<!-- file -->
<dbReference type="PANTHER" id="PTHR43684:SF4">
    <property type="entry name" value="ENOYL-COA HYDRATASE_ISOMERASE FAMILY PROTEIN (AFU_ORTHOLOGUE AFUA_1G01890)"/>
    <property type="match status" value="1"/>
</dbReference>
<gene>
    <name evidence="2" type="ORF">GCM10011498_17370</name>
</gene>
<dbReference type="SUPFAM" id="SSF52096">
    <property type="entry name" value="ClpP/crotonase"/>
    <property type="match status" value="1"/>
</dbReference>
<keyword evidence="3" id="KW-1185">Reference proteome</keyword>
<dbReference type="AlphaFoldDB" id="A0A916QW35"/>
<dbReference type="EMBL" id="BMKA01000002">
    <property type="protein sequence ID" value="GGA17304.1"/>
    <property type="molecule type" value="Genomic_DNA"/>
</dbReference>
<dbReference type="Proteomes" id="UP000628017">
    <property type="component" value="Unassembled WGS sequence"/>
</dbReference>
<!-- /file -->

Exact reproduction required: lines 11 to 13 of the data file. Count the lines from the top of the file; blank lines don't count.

</dbReference>
<keyword evidence="3" id="KW-1185">Reference proteome</keyword>
<dbReference type="AlphaFoldDB" id="A0A916QW35"/>